As a result of the Patient Protection and Affordable Care Act that was signed into law by President Obama March 23, 2010, many employers have received or will receive medical loss ratio rebates from their health insurance providers. Employers are required to use or distribute these rebates to policy holders in accordance with IRS and DOL rules and regulations.
The below information does not constitute legal or tax advice but is being provided as a courtesy to Paycom clients. If you have any questions concerning Paycom’s services please contact one of our representatives at 800-580-4505.
What is the Medical Loss Ratio (MLR) Rebate?
- The Patient Protection and Affordable Care Act required that, beginning in 2011, insurance companies spend a specified percentage of insurance premium dollars on medical care and quality improvement activities to meet a medical loss ratio (MLR) standard. Insurance companies that do not meet the MLR standard were required to provide rebates to their consumers beginning in 2012. The MLR spending threshold is 80% or 85% depending on the size of the employer. Beginning in mid-2012, employers have started receiving MLR rebates from their insurers.
What must an Employer do with the MLR Rebate?
- An employer is required to apply or disburse the MLR Rebate funds in accordance with laws, rules and regulations set forth by the IRS and Department of Labor.
Does an Employer have options on the manner in which to apply or disburse the MLR Rebate?
- Usually yes. An employer generally has three options on what to do with an MLR Rebate. Those options are:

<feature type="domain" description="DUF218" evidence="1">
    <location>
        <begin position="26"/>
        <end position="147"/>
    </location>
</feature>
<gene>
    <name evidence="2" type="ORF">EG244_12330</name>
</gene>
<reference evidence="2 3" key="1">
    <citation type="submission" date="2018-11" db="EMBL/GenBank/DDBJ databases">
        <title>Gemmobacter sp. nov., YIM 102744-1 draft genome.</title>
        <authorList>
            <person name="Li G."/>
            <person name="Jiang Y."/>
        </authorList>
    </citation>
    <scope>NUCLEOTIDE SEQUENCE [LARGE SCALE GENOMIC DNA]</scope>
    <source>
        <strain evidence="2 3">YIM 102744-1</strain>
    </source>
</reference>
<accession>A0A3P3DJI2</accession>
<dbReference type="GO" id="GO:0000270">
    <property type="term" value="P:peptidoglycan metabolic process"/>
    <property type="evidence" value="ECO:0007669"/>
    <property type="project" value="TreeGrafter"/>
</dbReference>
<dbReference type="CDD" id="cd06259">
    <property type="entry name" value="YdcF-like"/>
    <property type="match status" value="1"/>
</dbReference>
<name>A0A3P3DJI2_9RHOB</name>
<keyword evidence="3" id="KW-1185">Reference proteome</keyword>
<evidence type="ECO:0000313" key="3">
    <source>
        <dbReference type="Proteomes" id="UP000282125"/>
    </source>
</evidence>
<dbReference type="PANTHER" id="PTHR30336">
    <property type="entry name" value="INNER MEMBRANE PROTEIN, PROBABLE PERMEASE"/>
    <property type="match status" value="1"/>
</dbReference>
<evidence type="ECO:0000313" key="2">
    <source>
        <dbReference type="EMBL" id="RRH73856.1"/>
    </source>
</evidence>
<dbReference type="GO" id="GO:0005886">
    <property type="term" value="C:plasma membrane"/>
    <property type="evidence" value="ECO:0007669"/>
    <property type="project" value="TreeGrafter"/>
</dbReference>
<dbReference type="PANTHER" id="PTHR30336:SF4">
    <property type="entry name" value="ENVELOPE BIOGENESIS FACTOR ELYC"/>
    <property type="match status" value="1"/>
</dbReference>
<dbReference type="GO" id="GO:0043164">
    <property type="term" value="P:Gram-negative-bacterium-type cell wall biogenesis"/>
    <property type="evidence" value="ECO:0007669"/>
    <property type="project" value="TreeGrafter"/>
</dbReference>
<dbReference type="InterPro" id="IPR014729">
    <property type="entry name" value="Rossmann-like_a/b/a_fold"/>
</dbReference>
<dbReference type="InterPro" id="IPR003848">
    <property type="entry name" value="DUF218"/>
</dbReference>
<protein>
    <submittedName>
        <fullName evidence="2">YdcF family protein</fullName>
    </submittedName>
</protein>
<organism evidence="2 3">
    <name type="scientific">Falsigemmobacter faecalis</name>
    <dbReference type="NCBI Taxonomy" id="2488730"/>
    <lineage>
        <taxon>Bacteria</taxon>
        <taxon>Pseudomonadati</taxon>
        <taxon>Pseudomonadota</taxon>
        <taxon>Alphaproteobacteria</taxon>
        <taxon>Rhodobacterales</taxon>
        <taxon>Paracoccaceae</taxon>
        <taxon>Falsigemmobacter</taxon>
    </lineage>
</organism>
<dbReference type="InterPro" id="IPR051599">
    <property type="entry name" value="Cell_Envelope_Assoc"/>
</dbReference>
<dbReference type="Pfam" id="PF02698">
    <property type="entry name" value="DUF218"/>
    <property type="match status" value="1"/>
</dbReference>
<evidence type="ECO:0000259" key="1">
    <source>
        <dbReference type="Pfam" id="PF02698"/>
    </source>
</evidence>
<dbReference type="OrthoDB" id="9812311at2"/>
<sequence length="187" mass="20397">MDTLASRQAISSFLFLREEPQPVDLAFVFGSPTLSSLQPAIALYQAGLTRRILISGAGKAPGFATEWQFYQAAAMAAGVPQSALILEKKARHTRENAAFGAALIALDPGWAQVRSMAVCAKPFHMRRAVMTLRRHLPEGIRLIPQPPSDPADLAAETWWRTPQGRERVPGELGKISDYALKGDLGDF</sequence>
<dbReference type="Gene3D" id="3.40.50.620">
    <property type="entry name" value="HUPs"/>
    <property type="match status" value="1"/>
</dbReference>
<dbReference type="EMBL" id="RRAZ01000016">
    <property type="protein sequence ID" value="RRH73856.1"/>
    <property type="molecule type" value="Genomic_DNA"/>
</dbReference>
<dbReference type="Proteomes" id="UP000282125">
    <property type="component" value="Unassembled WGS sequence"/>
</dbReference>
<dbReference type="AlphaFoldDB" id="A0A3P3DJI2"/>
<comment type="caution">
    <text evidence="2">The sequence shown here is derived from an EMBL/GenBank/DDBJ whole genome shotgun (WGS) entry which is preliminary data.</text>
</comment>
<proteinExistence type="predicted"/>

- An employer may apply the MLR Rebate to reduce their employees’ health insurance premiums for the subsequent policy year.
- An employer may apply the MLR Rebate to provide benefit enhancements to their employees for the subsequent policy year.
- An employer may provide a refund to each of the individuals who were covered by the health insurance policy on which the MLR Rebate was based.
If an Employer chooses to provide a refund, how is the refund calculated and provided to each such employee?
- As a general rule, the amount of rebate provided to each employee should be proportional to the amount the employee contributed to the health insurance premiums in relation to other employees and the employer. Consideration must also be given to whether the MLR Rebate should be paid to an employee on a pre-tax or after-tax basis. As a general rule, if an employee originally paid his/her premium contributions on a pre-tax basis or if an employee deducted his/her premium contributions, an MLR Rebate refund to an employee would be on an after-tax basis. Similarly, if an employee originally paid his/her premium contributions on an after-tax basis, an MLR Rebate refund to an employee would be on a pre-tax basis.
- Specific guidance has been issued by the U.S. Department of Labor and Internal Revenue Service on these issues. Employers should consult this guidance before deciding the amounts and manner in which to pay the MLR Rebate.
What resources are available to employers to find out more?
- Please note that the above answers may or may not apply to your specific situation. For instance, Church Plans Exempt from ERISA, Terminated Plans, and State and Local Government Plans may have special rules that apply. Your company’s ERISA plan document terms may also govern your handling of MLR Rebates. When deciding how to handle an MLR Rebate, employers are encouraged to review and adhere to the following guidance and resources from the Internal Revenue Service and Department of Labor:
Does Paycom’s payroll service accommodate employers providing MLR Rebate refunds to their employees?
- Yes. No matter what rules apply to an employer or what options are chosen by an employer, the disbursement of an MLR Rebate refund can be implemented within Paycom’s payroll system. Paycom’s system can provide MLR Rebate refunds to employees on a pre-tax or after-tax basis at the employer’s direction. Please contact your payroll specialist at 800-580-4505 with any questions.